Starting Monday, people who were hit the hardest by the Jan. 24 tornadoes can apply for government loans to help with their recovery. This came after the U.S. Small Business Administration issued a disaster declaration on Friday, making assistance available for 13 counties in Texas.

These loans are similar to the ones offered during the COVID-19 pandemic to small businesses, offering loose eligibility criteria, generous term lengths, and caps on interest rates.

The past two months have been difficult for Cindy Turner, who was forced out of her Pasadena dance studio of 40 years due to severe damage sustained from the tornado. For the time being, Turner’s nearly 200 students have been rehearsing at a temporary location of Cindy K’s Dance Studio. But come July, they’ll have to find another location.

“These children call the dance studio their home. I didn’t want to take away their home. I want them to still dance. I’m hoping and praying every day that something will come up and the insurance can come through. We’re just waiting on insurance to get it straight with what they’re going to do,” Turner said.

But if things don’t work out, Turner and thousands of other small business owners have another option. The U.S. Small Business Administration is now accepting applications for disaster loans from those impacted by the tornado. The loans typically come with looser qualification guidelines, generous term lengths, and low interest rates.

“Our role is to help them recoup their lives, businesses, and personal property in the form of low interest disaster loans over the long term. The mindset is to provide liquidity and dollars to keep them thriving and going,” Susheel Kumar with the U.S. Small Business Administration’s Office of Disaster Recovery & Resilience said.

There are three types of loans available. The first is a Business Physical Disaster Loan that goes up to $2 million, which is used to help small businesses repair or replace real estate, inventories, supplies, machinery, and equipment damaged by the tornado.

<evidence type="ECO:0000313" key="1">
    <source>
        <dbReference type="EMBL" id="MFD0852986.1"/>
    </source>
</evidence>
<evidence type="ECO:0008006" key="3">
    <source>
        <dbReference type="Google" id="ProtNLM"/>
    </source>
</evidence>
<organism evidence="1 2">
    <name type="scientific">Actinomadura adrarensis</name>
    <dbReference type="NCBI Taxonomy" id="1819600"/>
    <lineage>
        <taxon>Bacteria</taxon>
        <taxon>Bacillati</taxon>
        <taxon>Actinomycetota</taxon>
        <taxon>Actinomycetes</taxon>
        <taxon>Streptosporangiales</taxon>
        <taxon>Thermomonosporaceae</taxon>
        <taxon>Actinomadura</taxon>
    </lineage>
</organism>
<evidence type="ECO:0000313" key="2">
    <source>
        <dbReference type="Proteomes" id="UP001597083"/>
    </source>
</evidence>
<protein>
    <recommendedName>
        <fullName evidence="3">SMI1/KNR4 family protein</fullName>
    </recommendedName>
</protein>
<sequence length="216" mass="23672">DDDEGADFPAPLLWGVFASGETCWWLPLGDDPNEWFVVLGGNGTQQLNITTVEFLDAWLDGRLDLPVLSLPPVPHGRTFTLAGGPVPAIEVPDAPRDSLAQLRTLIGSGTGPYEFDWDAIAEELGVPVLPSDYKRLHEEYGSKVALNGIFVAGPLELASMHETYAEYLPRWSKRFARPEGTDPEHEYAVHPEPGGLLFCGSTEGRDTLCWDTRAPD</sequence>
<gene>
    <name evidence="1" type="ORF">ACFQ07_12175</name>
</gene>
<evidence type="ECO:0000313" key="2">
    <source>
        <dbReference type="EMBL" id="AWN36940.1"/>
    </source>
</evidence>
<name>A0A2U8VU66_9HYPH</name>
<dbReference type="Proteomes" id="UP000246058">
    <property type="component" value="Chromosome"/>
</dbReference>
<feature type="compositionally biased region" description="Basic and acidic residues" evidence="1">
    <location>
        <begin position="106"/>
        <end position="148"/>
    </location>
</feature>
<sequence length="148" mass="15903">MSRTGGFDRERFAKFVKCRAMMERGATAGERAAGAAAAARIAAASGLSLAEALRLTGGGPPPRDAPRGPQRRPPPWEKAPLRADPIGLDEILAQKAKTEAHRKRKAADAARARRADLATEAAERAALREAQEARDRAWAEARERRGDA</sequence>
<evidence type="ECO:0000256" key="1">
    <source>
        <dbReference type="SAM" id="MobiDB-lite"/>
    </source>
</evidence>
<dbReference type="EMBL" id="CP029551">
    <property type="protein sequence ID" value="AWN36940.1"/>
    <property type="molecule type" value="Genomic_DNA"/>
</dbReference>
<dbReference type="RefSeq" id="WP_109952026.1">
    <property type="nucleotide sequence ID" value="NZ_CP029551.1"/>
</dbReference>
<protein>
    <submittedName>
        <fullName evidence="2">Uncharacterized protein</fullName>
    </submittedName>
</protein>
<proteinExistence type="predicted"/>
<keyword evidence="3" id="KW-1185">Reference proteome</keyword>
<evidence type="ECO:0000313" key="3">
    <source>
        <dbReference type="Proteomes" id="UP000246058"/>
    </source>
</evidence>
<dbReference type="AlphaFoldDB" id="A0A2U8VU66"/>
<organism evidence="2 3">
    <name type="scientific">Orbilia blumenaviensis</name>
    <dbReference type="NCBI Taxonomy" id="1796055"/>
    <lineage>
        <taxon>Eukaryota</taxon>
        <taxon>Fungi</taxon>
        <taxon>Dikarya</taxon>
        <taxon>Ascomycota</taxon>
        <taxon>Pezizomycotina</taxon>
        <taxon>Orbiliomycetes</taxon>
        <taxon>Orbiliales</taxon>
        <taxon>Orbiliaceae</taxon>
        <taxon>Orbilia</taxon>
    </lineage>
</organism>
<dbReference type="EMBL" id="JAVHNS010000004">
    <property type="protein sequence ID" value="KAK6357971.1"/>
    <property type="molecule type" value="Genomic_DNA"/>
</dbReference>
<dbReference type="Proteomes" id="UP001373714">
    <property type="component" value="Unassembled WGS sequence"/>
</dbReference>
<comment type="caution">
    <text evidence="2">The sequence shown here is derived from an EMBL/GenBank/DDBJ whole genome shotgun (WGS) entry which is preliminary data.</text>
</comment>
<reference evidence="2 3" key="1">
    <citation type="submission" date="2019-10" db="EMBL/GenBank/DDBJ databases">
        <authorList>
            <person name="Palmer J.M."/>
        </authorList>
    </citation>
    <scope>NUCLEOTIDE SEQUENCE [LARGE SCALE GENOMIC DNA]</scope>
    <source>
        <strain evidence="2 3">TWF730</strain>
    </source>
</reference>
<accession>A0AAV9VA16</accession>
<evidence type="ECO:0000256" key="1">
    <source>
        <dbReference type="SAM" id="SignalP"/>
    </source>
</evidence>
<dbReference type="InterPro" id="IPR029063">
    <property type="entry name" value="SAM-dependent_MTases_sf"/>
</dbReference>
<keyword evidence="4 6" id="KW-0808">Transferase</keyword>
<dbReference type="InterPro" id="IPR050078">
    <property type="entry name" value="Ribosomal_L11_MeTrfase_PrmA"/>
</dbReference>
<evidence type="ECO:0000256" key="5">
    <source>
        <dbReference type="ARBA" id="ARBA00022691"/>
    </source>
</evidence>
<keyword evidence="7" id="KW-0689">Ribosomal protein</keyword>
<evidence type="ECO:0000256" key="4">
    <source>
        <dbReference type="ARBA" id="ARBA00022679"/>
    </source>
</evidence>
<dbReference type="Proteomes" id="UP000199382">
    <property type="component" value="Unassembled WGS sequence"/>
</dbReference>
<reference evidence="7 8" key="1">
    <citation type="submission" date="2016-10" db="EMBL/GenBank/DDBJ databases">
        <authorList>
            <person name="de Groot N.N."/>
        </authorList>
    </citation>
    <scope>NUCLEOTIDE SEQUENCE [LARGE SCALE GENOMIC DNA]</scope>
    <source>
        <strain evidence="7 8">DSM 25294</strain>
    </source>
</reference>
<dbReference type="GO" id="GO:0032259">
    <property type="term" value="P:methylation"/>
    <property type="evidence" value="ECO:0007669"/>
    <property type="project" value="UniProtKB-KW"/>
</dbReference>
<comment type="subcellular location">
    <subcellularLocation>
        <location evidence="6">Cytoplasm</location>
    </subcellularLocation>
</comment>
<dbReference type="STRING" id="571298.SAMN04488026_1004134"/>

The second is the Economic Injury Disaster Loan (EIDL), meant to help small businesses and most private non-profit organizations meet their ordinary and necessary financial obligations that cannot be met as a direct result of the disaster. According to Kumar, these can be used for meeting payroll, making vendor payments, paying rent or mortgages, and bank debt.

Finally, Home Disaster Loans that go up to $200,000 are available to homeowners or renters to repair or replace real estate, personal property, and automobiles damaged by the tornado.

All applicants must have an acceptable credit history, show the ability to repay all loans, and collateral for physical loss loans over $14,000 and EIDLs over $25,000. Interest rates can go as low as 2.313% for home loans, 2.375% for nonprofit organizations, and 3.305% for business loans. The law authorizes loan terms up to a maximum of 30 years.

Although Turner doesn’t know exactly what her recovery plan looks like, she said it’s good to know that she has options for additional support if she ends up needing it.

“I would possibly consider it depending on how the insurance comes through, because I was insured here and at my house. But I know it’s a massive loss on both places,” Turner said.

Anyone needing assistance can head to the Pasadena Convention Center, where SBA disaster loan outreach is available, weekdays from 7 a.m. to 7 p.m. and weekends from 11 a.m. to 5 p.m. Applicants have until May 16 to apply for physical damages and Dec. 18 for economic injuries.

To apply online, receive additional assistance, or download applications, head to SBA’s Disaster Loan Assistance website. You can also call SBA’s Customer Service Center at (800) 659-2955 or email

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